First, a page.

The Marshall County Fiscal Court on Monday approved a budget for the next fiscal year that restores some grant funding for nonprofits, but still has a significant reduction from years previous.
Commissioner Kevin Spraggs proposed amending the budget to increase the nonprofit grant pool to $125,000 from the previously proposed $50,000. This is still lower than the $220,000 in last year’s budget. Spraggs and Commissioner Monti Collins in a meeting last week attempted unsuccessfully to increase restore more funding. The additional amount proposed Monday, the $75,000 on top of the budgeted $50,000, comes from the $107,834 in general reserves.
The measure passed with Spraggs, Neal and Commissioner Justin Lamb voting ‘yes’ and Judge-Executive Kevin Neal voting ‘no’.
Following the amendment, county leaders approved next year’s budget.
Marshall County Needline
In a lengthy discussion prior to the vote that included members of the audience and representatives of Marshall County Needline, Neal argued that nonprofits need to “step up” and not rely on the government for funding. Neal said he believes the county and region are generous and if the nonprofits try harder to get their message out there, then people will give to their cause. Neal has pointed to increasing infrastructure needs and rising pension costs as areas the fiscal court must prioritize.
Neal said he feels elected officials should help the local nonprofits and he sees that help in the form of encouraging them to get out of the “this is the way we’ve always done it” mentality, which he said amounts to complacency. He pointed to past efforts organizing workshops for nonprofits that involved the Kentucky Philanthropy Initiative and other means for preparing the groups to sustain themselves without government funds. Neal expressed a frustration over a seeming lack of desire on the part of some nonprofits to engage in the effort. Neal has discussed the philanthropy and ‘transfer of wealth’ concept in an interview with WKMS News.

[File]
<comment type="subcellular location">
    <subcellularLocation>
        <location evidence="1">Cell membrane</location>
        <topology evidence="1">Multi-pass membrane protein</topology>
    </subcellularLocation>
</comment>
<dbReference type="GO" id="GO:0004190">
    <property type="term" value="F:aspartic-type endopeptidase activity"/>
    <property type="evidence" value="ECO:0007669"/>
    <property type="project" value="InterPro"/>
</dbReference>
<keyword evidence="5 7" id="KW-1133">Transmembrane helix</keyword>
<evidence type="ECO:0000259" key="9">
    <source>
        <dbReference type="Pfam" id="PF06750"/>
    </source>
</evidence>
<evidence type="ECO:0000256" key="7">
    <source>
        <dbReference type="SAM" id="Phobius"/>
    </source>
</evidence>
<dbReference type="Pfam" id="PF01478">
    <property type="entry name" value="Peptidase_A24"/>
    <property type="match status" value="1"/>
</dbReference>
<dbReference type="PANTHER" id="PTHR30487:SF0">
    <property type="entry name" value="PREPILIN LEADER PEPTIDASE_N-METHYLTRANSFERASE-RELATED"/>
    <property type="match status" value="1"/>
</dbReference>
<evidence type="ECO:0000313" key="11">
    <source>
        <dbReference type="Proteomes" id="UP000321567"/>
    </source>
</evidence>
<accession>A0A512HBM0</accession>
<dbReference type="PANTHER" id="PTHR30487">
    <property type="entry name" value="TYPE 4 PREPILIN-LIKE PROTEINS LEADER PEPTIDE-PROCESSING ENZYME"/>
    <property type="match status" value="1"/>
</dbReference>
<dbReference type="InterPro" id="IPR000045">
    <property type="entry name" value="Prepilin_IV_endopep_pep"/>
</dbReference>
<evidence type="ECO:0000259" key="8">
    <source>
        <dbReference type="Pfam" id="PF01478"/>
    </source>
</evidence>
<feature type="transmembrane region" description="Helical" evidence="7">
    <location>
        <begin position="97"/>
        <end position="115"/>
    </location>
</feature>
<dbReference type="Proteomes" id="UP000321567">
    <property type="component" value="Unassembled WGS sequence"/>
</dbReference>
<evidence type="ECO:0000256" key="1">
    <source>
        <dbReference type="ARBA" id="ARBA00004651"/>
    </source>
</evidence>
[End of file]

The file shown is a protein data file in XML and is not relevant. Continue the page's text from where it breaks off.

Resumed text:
Marshall County Needline Board Chair Doug Moore did not disagree with Neal in that nonprofits could do more to support themselves. He acknowledged that complacency can be slow to replace. He asked the court to give Needline time to adapt and to raise extra funds needed in the wake of declining county grants as well as a recent change to the Christmas light show in the park, which Needline had, until a few weeks ago, been the sole nonprofit involved and relied heavily on that revenue. WKMS News spoke with Needline about the light show last week.
Brittany Heath of the Parks Department explained in the Monday meeting that she felt the parks should help as many nonprofits as possible. In addition to opening up the Christmas show to other nonprofits, her department also plans to assist with marketing efforts. The county spends about $10,000 a year to put on the show.
Neal suggested that he did not think the county would let Needline fail. “Obviously the message is out that Needline needs support,” he said. “Take this opportunity to see if people in this community will actually donate to your organization, but you have to line-out what your needs are.” Needline representatives estimated they have enough to make it to the end of the calendar year. They described generating revenue from fundraising and sales, but expressed a need and desire to boost efforts. They said their total budget is around $150,000 a year. The county previously awarded them $35,000 a year and revenue from the Christmas light show had been around $55,000.